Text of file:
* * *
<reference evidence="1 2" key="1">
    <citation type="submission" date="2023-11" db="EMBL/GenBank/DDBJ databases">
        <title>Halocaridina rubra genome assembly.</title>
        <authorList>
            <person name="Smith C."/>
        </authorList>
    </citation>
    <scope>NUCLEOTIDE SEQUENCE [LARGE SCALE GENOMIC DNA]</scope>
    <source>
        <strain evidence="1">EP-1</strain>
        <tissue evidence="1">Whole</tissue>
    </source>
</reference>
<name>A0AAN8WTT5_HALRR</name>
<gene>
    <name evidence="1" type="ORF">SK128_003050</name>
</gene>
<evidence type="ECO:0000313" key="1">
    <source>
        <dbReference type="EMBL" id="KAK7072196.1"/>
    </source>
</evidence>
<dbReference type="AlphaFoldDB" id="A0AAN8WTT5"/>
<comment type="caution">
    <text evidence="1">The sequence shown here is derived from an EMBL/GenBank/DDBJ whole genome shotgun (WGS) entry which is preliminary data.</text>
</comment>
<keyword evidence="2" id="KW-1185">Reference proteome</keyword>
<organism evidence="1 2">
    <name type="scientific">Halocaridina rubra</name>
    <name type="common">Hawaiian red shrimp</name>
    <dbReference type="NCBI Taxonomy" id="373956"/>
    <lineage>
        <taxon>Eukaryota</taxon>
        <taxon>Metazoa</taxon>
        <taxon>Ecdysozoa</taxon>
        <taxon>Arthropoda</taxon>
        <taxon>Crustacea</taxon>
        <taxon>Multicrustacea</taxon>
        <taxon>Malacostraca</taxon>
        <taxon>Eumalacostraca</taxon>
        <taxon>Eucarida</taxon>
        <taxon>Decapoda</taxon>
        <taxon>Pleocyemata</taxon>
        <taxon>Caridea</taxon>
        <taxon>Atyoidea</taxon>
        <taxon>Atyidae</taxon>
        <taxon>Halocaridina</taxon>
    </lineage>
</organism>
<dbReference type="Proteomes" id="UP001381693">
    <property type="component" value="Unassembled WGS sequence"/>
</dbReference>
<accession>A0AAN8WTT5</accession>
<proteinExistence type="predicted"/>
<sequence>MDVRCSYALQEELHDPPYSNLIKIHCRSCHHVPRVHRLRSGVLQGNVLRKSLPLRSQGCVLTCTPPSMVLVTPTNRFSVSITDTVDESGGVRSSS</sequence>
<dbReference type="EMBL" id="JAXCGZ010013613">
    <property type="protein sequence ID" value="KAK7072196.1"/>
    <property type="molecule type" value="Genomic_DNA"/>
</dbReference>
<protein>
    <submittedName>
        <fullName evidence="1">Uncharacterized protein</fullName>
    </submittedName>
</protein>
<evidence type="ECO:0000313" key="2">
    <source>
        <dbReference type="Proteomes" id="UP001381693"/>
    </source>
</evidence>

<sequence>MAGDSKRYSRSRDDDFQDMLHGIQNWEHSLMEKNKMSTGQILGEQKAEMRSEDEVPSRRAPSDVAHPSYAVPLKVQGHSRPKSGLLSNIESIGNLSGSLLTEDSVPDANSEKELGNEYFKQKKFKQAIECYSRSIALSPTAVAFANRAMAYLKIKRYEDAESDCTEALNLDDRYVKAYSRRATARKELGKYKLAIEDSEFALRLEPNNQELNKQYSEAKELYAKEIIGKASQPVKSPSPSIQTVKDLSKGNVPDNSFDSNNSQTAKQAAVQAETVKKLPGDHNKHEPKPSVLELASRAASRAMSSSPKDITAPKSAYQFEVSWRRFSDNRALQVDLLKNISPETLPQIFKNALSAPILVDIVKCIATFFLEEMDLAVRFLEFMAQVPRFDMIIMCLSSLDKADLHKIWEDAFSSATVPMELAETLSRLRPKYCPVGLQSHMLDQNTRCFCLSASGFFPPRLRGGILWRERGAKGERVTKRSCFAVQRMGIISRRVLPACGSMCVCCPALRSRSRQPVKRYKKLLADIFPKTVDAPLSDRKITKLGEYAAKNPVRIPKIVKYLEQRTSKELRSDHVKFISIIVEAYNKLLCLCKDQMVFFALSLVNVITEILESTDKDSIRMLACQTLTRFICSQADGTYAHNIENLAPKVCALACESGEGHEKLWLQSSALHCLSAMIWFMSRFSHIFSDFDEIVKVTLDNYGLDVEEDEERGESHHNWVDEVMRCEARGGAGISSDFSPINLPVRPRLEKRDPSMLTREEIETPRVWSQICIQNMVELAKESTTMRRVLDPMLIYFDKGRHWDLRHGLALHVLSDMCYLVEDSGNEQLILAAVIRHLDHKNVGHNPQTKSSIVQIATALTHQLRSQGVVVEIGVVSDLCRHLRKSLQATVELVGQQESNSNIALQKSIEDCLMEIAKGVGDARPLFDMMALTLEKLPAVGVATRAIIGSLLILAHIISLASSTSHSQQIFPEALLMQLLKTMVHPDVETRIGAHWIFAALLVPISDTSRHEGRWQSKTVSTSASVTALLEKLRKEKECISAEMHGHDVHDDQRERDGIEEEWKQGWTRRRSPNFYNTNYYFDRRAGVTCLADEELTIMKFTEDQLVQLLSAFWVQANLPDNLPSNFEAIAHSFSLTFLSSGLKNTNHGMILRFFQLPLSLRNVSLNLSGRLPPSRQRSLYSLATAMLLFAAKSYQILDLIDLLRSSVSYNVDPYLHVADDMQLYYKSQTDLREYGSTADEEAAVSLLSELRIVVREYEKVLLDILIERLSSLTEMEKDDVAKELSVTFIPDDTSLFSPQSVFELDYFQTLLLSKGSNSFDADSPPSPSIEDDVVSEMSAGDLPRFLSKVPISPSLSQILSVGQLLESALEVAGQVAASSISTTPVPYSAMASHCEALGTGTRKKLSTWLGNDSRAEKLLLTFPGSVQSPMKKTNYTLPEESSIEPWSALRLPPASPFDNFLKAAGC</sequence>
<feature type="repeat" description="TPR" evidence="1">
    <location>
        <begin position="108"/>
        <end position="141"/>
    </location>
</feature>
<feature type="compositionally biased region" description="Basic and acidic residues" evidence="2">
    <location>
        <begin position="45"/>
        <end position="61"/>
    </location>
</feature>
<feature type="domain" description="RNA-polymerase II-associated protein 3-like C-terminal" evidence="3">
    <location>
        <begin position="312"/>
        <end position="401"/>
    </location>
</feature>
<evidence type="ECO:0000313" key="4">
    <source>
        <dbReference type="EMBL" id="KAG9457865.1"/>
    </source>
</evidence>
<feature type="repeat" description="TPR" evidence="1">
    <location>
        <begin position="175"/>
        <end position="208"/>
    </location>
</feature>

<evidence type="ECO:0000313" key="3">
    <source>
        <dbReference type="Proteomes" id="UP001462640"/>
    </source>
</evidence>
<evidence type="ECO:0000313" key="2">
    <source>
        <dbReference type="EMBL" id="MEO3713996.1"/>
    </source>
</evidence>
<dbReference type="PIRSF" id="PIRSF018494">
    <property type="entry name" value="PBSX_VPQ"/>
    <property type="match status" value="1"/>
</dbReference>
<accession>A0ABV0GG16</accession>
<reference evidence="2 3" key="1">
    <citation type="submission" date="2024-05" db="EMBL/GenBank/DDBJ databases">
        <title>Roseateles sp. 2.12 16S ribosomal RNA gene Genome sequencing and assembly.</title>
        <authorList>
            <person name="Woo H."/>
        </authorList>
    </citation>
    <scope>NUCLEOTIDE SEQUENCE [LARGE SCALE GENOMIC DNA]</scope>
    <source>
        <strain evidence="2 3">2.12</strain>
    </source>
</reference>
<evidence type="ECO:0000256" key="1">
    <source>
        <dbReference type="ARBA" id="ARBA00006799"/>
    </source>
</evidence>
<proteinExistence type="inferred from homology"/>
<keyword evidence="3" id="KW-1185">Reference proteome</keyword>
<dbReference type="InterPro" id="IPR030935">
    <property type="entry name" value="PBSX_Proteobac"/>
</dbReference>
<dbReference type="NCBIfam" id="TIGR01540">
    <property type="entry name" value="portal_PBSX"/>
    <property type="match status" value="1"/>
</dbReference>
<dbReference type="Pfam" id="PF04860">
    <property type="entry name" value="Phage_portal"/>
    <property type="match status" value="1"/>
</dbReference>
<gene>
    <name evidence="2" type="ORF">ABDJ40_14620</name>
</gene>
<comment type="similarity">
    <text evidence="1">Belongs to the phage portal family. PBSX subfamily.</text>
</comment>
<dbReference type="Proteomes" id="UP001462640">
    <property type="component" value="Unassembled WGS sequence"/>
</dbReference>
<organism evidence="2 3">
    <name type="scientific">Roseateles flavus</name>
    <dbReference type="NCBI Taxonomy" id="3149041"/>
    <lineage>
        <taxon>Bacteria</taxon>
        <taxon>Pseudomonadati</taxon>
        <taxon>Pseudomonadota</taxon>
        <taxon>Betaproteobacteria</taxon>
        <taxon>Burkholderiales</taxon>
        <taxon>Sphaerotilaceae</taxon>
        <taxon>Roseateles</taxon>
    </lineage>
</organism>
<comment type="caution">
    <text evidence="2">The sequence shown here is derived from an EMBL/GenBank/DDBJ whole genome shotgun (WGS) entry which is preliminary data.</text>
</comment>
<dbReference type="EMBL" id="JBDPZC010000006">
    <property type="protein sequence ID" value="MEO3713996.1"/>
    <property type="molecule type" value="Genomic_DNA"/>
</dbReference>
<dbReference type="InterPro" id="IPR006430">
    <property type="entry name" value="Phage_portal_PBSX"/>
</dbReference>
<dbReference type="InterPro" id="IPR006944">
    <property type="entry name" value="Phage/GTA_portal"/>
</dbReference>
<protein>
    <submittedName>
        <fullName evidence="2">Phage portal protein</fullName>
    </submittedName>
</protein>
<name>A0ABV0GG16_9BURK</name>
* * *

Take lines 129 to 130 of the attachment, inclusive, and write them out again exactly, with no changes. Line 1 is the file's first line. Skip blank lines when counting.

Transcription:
        <dbReference type="ARBA" id="ARBA00006799"/>
    </source>